Original Stealing Cuba: parts 1, 2, 3, 4, 5, 6 and revisited.
The Nicaragua-Cuba Connection: parts 1, 2, 3, 4
The Bombardment of Greytown: parts 1, 2, 3, 4, 5, 6, 7, behind the scenes
The Dealings of the Accessory Transit Company: parts 1, 2
The Murder at Greytown: parts 1, 2
All the antics at Greytown made perfect sense to Joseph Fabens, who staged the town’s destruction for his Accessory Transit Company employers and used his other employer, the United States government, to get it done. They probably all made just as much sense to Solon Borland, the diplomat who encouraged Captain Smith of the Transit Company to murder a pilot named Antonio and then intervened to prevent Smith’s arrest. That brought a mob down on him and got a bottle thrown at him. Borland declared himself beset by pirates and hurried off to Washington to secure his revenge.
That revenge came in the person of George N. Hollins, captain of the USS Cyane, dispatched with orders to get satisfaction from Greytown for Borland and on behalf of the Transit Company. Hollins’ orders also instructed him to consult with Fabens about the current situation and a proper indemnity when he arrived. Fabens, who had tried to burn the town to the ground the night of Borland’s rendezvous with destiny in the form of a broken bottle, took his chance and encouraged Hollins to demand far more than any of the disputes warranted. When he got no satisfaction on those terms, Hollins bombarded and then burned the town.
However, Hollins’ orders included the hope that he could manage without any violence or destruction of property. Those same orders left open the option to escalate and put Hollins partially in the hands of Fabens, but no one in his chain of command expected Hollins to wipe the town off the map. Greeley tries to pin everything on the Pierce administration, but the orders he printed don’t support the notion that they sent Hollins to Greytown intending him to destroy it. The Democracy’s Washington Union took issue with Greeley’s editorial line. Greeley, who had taken swipes at the paper often enough, set aside his partisanship enough to reprint the Union’s editorial on the affair.
The enemies of the Administraion, led on principally by The New-York Herald, Tribune, Times, and Express, have labored assiduously and malignantly to create feelings of prejudice against the President and certain members of the Cabinet on this subject. The public had too many evidence of the industry with which the caterers for these papers distort and misrepresent facts, and not infrequently invent or fabricate calumnies against the Administration, to be now readily deceived.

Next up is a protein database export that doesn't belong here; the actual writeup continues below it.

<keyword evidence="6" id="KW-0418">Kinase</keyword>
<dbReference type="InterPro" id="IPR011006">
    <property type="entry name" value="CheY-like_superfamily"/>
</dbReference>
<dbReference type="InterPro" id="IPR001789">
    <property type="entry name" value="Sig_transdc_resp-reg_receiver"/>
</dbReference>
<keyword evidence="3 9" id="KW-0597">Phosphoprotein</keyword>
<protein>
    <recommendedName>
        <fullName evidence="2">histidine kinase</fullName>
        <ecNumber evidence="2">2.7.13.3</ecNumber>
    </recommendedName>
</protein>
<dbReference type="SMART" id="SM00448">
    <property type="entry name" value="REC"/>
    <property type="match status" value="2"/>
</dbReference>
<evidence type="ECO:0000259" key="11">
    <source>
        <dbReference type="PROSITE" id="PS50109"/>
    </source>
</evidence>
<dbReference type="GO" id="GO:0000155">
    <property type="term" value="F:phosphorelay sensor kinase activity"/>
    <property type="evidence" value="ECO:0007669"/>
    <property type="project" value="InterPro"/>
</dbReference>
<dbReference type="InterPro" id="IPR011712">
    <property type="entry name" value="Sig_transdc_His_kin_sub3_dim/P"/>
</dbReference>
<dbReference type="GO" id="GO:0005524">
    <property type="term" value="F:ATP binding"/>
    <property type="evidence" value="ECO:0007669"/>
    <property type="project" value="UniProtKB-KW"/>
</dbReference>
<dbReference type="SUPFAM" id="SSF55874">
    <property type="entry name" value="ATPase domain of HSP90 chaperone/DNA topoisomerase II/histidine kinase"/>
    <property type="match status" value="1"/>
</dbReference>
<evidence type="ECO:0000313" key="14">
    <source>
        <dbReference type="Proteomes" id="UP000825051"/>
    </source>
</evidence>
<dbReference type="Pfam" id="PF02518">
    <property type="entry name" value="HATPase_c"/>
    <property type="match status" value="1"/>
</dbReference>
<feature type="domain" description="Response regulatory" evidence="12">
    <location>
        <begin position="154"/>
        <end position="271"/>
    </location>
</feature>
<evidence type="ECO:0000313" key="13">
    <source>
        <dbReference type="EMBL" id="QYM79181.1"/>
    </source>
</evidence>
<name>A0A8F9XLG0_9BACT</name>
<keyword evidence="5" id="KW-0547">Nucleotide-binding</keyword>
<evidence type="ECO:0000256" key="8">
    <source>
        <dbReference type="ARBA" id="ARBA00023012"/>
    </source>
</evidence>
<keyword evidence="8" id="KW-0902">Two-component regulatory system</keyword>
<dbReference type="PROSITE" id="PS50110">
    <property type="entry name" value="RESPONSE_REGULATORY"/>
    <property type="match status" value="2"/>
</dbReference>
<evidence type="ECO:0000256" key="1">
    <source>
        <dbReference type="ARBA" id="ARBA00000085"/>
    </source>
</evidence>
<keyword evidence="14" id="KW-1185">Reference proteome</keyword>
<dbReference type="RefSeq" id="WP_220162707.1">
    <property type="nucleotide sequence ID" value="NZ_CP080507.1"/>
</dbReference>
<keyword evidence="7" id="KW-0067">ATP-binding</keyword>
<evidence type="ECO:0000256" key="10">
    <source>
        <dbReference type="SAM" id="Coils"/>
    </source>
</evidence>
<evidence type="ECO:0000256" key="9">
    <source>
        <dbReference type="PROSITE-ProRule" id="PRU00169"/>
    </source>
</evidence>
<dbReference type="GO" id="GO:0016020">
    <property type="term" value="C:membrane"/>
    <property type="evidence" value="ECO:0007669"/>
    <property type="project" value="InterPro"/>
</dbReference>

No American could stupidly swallow everything Greeley and his friends said about the Democracy. Everyone knew him for a partisan hack. But you could trust the Union, which turned on a dime earlier that year from denouncing Stephen Douglas’ plan to repeal the Missouri Compromise to endorsing it.
This bears a momentary digression: in the nineteenth century, and well into the twentieth, most major cities had multiple newspapers. Most often each had a clear alignment with one party or the other and made no bones about it. The distinction between editorial comment and unbiased reporting did not run so clear as one expects, or hopes to expect, today. Greeley, or the Union, could print what they liked and if readers didn’t like it, they could pick up a different paper. The notion of objective, unbiased reporting has come to us rather recently and incompletely.
Back to the Washington Union. Moving on from its invective against Greeley and the New York papers, the editors came to the matter at hand.
Some of them [the New York papers] have undertaken, in the most positive terms, to state the instructions to Captain Hollins, and to exert that the course pursued by him in the destruction of Greytown was distinctly indicated in his instructions. Upon turning to the letter of instruction, the recklessness of these assertions will be apparent. That letter was drawn by Secretary Dobbin, and is prepared with singular prudence and caution. We do not propose to indulge any comments, either of commendation or of censure, as to the conduct of Captain Hollins. Certainly we should be inexcuable for intimating anything like censure of his conduct in the absence of any authentic statement of the immediate facts on which he acted.
In their eagerness to injure the Adminsitration, the new York papers are guilty of gross injustice to Capt. Hollins. His high character for prudence, intelligence, coolness, and courage pointed out the proper officer to manage this delicate affair; and until he arrives and makes his report of the case, we shall regard it as wholly inexcusable to prejudge and condemn his conduct.
We don’t quite disavow Hollins. We don’t quite approve. We just don’t have the information. But in any case, nothing he did could reflect on the administration. And anyway, they had it coming:
Unquestionably, the facts set forth in the papers which we publish make out a series of outrages which demanded prompt and exemplary punishment.
The Union demanded having it every way favorable to the Democracy: The administration had nothing to do with Hollins’ actions on the ground. We don’t know the full story, so we can neither condemn nor commend. But anyway, even if Hollins went off-script, Greytown really deserved whatever it got. Heads we win; tails you lose.
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